Museums in Central Houston, Houston


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  • Art Car Museum
    A trip to the Art Car Museum located in Houston off the Katy Freeway (I-10) is something that won’t be soon forgotten. Houston has the largest number of art cars of any city. The art car movement emphasizes personal expression. The museum, also known as “Garage Mahal” features awe-inspiring works of art in which cars are the canvas. Art car artists take standard vehicles and transform them into formidable pieces of art. According to the museum’s website, "The Museum has its conceptual origins in the 1984 Collision show curated by Ann Harithas at the Lawndale Art Center." There are special exhibitions scheduled throughout the year. The museum is open Wednesday through Sunday from 11 a.m. to 6 p.m. (closed Monday and Tuesday). Admission is free and parking is free.
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    140 Heights Blvd
    Houston, TX US
  • Buffalo Bayou Artpark
    Buffalo Bayou Artpark in Houston features a wide array of creative art pieces that tell a story. Parking is plentiful, so visitors can feel free to bring their vehicles.
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    3201 Allen Pkwy
    Houston, TX US
  • Museum of Printing History
    It might seem strange to see a Gutenberg Bible page pulled using mid-1400s technology, or the Declaration of Independence being printed on an authentic 19th-century iron hand-press. At The Printing Museum, where local artists give live demonstrations of real, working artifacts, these sights are almost commonplace. In its mission to preserve and share the history of written communication, the organization functions as part museum and part interactive classroom. A permanent collection highlights preserved prints and gear from around the world—from ancient Mesopotamian clay tablets to Civil War-era newspapers. This collection even includes a display of equipment and documents belonging to Texas' first printer. However, the museum's four galleries and 14,000 square feet of space aren't just reserved for relics. Every year, staff curate 12 rotating exhibits that, in the past, have covered the work of contemporary printmakers and photographers or explored the evolution of modern printing around the world. Meanwhile, an on-site print shop holds hands-on, all-ages workshops in typography, paper-making, and other forms of print-based art.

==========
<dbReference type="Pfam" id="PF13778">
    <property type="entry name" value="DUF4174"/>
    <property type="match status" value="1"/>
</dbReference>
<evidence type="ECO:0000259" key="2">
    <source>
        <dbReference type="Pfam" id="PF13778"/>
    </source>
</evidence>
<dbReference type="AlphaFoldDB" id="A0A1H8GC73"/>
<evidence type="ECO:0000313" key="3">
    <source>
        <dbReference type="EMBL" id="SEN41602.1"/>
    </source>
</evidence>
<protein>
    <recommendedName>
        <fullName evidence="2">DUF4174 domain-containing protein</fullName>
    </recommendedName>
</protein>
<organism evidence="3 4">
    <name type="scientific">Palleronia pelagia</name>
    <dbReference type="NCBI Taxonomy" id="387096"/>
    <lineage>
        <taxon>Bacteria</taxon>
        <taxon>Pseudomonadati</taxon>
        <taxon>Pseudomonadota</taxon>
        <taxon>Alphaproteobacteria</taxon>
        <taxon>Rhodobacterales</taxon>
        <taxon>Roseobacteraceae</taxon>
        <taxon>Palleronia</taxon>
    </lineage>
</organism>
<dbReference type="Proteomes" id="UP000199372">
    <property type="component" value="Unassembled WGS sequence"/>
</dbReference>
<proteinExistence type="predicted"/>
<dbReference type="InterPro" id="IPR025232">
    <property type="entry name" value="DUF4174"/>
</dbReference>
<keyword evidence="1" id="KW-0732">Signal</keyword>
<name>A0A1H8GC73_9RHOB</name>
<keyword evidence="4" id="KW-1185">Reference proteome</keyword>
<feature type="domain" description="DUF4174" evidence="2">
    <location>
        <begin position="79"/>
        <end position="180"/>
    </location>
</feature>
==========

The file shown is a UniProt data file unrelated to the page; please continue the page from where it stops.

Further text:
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    1324 W Clay St
    Houston, TX US
  • Beer Can House
    After retiring from his upholstering job at the Southern Pacific Railroad, John Milkovisch spent his free time building structures around his house and drinking beers with his wife Mary. But when he ran out of space for building, he decided to use up his extra beer cans to create a shiny siding for his structures and his house. He began in 1968, and within 20 years he had completely covered his property with an estimated 50,000 aluminum and glass cans. The result was both fashionable and functional, with swaying garlands tinkling in the breeze, strings of cans adding a luster to all surfaces of the house, and the protective weight of the cans even helping cut the house’s energy costs. But you can’t have a house this striking and not get noticed. So pretty soon people began making trips to see this can-covered house, and in 2007, it was moved into the Orange Show Center for Visionary Art. Now guests can peer inside the house and examine the structures without getting chased by the owner's beer can-covered dog. The house’s guided tours also feature a documentary that covers the history of the project since its inception forty years ago.
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    222 Malone St
    Houston, TX US
  • Museum of Fine Arts Houston
    The story begins, in a way, with Ima Hogg. It was her land on which Carroll Sterling Masterson and her husband Harris Masterson III planned to build their home after they purchased it in 1952. The Mastersons, working with renowned architect John Staub, erected a sprawling home they named Rienzi, whose layout blended contemporary elements with homages to Palladian and 18th-century English design. Having dedicated their lives to the arts, the philanthropists gave their home to the Museum of Fine Arts Houston in 1991, and the building was opened to the public in 1999. Rienzi Museum of Fine Arts Houston now houses the Masterson’s eclectic collection of European decorative arts that they assembled over the course of 40 years, ranging from paintings, furnishings, and miniatures made from the 17th through the mid-19th centuries. Giving visitors of all ages a chance to understand the collection’s nuances, Rienzi staff hosts educational programs and events throughout the year, engaging guests in activities such as sketching sessions, art workshops, and lectures. Along with their dedication to visual arts, the museum celebrates the music of the 17th–19th centuries via live performances of chamber music, opera, and selections from Beethoven’s spoken-word album. Rienzi also features gardens designed in the 1950s by landscape architect Ralph Ellis Gunn. Having created a visually stunning green space that embraced the 4.4-acre property’s natural topography, Gunn’s garden remains a tranquil haven of lush plants and scenic trails.
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    1406 Kirby Drive
    Houston, TX US
  • Bayou Bend Collection and Gardens
    Whether you're looking for artistic inspiration or to brush up on your art knowledge, Bayou Bend Collection and Gardens in Houston is the museum for you. Parking is plentiful, so guests can feel free to bring their vehicles.
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    1 Westcott Street
    Houston, TX US

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